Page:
Monday, December 12, 2016

Pura Sangre – review

Director: Luis Ospina

Release date: 1982

Contains spoilers

In 1977 Columbian filmmaker Luis Ospina co-directed a short film with Carlos Mayolo entitled the Vampires of Poverty. The film was a retort to a certain type of documentary in which, in the words of the filmmakers, “poverty became a shocking theme and a product easily sold, especially abroad, where it is the counterpart to the opulence of consumption”. This sensationalist documentary type could be said to have evolved in the West to the concept of “Benefits Porn”, where the poor are manipulated into being the source rather than the victim of societal ills and the disabled are made scapegoats for the sins of capitalism.

For Ospina, the vampire figure was an allegory and never more so than in his feature film Pura Sangre. In it you will not meet a supernatural vampire, but you will meet capitalist vampires, serial killers and belief in the “Monster of the Valley” an urban legend that might have been believed to be a supernatural vampire. Ospina said of the vampire, “The story of the vampire has always been a political one. It is a tale of power.” Please note that the copy of the film that I watched was a low-res upload to YouTube, which is telling in the screenshots. I assume its washed-out nature was a fault with the print and not the original film.

the ambulance
The film begins with blood on tiles, bodies in hallways and a bloodstained bed. It then moves to a photo lab as a man makes pictures, presumably of the slaughter. We see a plane land and a patient taken from the plane and transferred to an ambulance. The patient is Roberto Hurtado the patriarch of a family who run a sugar cane company. His middle-aged son, Adolpho, is informed that the father has blood poisoning, anaemia and a phobia of germs, For the blood conditions it is recommended that he has transfusions not only of the same blood type but from young, healthy donors of the same sex.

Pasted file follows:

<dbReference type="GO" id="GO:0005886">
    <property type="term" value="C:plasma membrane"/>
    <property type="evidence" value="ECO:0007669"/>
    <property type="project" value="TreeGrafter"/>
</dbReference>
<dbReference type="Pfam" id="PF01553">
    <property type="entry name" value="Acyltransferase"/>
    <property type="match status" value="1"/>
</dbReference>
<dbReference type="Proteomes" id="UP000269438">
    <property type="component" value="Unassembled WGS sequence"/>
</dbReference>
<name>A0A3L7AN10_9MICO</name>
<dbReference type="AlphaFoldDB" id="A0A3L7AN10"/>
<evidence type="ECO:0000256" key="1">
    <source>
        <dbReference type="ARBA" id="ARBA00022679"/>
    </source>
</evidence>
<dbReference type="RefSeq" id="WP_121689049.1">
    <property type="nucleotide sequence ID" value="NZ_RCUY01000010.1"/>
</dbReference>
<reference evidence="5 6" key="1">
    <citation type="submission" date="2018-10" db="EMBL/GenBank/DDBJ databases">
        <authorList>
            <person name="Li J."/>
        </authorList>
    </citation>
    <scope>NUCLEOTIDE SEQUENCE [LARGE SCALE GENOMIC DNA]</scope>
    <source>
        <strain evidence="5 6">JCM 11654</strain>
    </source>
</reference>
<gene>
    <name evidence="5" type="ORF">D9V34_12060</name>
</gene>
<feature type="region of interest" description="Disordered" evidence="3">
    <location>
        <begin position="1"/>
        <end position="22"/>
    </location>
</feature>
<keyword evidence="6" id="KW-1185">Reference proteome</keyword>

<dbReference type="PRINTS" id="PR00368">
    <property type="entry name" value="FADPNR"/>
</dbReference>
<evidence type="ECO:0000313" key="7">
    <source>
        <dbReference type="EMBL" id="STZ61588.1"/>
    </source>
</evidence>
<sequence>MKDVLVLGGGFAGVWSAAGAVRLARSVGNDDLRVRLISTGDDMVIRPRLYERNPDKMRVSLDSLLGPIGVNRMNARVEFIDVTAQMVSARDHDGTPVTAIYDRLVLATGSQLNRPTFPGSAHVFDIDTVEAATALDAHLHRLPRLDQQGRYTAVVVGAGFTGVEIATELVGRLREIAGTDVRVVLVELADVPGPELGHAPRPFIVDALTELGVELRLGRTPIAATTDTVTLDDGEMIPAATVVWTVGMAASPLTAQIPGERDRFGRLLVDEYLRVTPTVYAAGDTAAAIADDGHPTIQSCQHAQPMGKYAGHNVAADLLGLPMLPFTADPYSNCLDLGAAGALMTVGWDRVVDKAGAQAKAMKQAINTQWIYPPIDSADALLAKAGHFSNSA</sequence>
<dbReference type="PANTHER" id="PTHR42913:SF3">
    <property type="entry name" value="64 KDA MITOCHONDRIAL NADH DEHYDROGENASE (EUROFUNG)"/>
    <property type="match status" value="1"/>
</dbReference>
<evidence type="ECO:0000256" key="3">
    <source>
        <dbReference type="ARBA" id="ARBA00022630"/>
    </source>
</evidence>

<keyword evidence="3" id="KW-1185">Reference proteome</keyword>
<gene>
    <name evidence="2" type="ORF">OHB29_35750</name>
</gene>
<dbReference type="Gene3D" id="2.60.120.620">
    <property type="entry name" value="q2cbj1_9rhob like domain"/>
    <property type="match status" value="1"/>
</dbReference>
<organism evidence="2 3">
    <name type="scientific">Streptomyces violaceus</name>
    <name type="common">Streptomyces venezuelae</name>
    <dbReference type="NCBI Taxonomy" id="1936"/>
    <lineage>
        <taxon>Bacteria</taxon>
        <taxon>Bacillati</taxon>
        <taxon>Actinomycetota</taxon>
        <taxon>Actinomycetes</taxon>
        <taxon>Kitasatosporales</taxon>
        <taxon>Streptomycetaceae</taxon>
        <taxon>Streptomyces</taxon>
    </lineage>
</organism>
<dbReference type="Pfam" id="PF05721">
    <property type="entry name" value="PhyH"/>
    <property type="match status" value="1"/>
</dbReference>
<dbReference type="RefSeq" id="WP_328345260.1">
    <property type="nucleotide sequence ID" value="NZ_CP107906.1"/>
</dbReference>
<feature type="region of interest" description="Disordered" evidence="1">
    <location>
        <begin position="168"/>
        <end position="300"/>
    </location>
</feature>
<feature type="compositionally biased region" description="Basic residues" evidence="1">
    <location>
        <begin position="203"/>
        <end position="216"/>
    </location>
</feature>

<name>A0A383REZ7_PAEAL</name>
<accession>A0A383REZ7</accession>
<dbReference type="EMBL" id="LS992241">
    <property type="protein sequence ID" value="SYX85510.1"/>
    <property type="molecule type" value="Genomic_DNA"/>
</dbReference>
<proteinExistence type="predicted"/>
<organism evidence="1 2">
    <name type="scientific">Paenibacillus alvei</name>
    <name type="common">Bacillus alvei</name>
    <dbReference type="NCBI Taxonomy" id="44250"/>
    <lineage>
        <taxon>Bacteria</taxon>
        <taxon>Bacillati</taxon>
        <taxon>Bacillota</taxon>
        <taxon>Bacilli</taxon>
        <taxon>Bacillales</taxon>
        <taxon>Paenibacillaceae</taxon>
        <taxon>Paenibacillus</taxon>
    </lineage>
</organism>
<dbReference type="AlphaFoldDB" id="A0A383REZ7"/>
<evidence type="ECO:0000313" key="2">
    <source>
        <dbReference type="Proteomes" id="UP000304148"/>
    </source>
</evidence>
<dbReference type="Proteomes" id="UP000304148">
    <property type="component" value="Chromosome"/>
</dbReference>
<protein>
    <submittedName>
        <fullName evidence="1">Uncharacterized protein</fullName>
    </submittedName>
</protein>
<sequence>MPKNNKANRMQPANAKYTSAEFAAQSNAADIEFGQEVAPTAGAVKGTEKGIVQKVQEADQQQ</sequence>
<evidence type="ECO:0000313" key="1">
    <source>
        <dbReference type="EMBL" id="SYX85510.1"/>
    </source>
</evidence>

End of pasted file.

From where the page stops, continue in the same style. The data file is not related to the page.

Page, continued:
Adolpho goes with one of his drivers, Perfecto (Carlos Mayolo), to the blood bank where Perfecto buys the blood needed for Roberto, which he is told is rare. Whilst Perfecto is in the blood bank Adolpho waits in the car and finds an envelope containing the photos of the murders. He takes the photos. Back at the apartments Perfecto, and his accomplices Ever (Humberto Arango), another driver, and Florencia (Florina Lemaitre), the nurse, discover the photos are gone. They are called to Adolpho, ostensibly to be given their paychecks. He lets them know he has the photos and essentially blackmails the murderers to get the blood Roberto needs.

the gang
So we have the trio both picking up young men in bars and getting them stoned, as well as snatching children from the street. They are raped by Perfecto, whilst drugged, and then blood typed and drained. There are questions that come to mind. Primarily one wonders how they find so many victims with the rare blood type (only one is mentioned as having the wrong blood)? This is relatively unimportant as the film is a patchwork of allegory and perhaps they leave more in their wake than we see. We also wonder what they did before they started collecting the blood for Roberto's use? Did they simply kill their victims or were they draining blood even then to sell on the black market?